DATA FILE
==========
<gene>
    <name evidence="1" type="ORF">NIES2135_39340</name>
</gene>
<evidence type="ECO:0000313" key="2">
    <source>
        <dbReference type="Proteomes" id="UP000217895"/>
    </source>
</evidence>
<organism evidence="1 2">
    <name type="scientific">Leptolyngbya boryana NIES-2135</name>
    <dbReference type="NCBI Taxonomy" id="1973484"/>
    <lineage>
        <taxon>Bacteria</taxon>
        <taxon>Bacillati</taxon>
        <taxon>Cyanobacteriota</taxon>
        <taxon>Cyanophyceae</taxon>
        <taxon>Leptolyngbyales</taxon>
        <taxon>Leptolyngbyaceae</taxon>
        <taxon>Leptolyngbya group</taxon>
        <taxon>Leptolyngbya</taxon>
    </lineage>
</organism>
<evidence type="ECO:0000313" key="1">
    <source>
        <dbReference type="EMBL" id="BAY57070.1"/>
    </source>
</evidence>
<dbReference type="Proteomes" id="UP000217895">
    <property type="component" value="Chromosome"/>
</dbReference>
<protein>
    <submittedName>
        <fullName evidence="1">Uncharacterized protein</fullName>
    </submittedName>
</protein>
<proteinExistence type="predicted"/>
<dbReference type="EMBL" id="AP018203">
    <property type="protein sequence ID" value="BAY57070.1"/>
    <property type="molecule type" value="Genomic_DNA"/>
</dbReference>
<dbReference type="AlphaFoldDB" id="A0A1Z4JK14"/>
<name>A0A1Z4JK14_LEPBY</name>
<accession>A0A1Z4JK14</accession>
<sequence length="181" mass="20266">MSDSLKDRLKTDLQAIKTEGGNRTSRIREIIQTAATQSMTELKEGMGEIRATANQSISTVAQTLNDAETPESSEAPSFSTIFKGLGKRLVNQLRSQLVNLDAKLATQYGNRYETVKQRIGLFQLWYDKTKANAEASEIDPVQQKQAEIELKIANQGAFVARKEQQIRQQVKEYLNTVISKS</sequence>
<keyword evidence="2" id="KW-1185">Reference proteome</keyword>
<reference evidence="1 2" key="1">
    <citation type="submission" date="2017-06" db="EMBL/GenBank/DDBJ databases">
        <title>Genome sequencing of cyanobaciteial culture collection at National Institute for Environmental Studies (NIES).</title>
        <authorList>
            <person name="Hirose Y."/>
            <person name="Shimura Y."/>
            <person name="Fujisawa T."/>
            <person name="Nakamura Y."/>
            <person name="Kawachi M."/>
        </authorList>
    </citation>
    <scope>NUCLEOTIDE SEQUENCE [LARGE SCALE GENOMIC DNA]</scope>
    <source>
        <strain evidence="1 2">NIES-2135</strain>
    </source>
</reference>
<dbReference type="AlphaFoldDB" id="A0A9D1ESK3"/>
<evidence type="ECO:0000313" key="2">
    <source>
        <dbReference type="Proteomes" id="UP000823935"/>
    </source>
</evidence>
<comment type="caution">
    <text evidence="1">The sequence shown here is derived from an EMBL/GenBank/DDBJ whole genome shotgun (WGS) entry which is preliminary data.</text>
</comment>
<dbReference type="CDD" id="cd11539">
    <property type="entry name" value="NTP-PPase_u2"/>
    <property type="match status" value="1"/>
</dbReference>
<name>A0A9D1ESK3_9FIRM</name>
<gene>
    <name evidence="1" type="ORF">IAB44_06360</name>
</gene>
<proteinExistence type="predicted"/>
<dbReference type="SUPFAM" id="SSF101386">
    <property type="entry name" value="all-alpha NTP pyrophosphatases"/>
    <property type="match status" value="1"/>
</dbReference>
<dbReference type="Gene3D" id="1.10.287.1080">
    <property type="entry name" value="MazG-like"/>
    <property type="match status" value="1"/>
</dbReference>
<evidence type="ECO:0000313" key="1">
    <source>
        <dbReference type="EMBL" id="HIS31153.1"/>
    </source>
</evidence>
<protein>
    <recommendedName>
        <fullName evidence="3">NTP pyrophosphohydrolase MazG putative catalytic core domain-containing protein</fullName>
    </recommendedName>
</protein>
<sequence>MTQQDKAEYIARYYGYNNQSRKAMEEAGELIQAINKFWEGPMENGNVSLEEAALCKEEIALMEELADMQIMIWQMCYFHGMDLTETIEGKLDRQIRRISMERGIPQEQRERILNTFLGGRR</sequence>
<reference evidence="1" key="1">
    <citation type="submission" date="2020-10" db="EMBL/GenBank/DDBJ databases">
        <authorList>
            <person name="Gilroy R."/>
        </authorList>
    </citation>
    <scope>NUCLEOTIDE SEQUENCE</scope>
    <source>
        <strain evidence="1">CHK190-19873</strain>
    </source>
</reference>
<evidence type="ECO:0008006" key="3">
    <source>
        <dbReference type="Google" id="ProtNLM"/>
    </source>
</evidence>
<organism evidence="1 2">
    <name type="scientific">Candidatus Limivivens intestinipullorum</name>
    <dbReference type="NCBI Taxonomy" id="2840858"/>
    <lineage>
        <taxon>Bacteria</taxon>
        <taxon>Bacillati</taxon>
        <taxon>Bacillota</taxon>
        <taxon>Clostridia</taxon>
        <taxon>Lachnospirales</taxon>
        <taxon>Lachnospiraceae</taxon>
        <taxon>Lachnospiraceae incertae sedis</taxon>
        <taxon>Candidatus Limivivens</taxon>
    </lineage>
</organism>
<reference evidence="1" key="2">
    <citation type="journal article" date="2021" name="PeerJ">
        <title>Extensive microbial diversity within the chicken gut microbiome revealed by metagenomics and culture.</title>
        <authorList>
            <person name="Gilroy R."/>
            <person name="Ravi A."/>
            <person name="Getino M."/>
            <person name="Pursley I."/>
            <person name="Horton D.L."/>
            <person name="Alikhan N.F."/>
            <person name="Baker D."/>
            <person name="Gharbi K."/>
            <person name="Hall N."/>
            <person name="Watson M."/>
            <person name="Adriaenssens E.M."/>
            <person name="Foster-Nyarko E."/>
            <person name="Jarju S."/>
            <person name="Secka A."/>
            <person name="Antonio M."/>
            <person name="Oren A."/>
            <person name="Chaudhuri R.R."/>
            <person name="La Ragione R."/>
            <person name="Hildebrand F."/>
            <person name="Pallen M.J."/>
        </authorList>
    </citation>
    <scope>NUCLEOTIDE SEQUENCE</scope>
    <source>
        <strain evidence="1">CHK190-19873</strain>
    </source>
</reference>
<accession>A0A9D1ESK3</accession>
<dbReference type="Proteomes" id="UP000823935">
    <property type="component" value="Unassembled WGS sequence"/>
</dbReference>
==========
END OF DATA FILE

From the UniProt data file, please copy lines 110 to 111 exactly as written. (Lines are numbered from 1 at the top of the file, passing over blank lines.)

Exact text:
<evidence type="ECO:0008006" key="3">
    <source>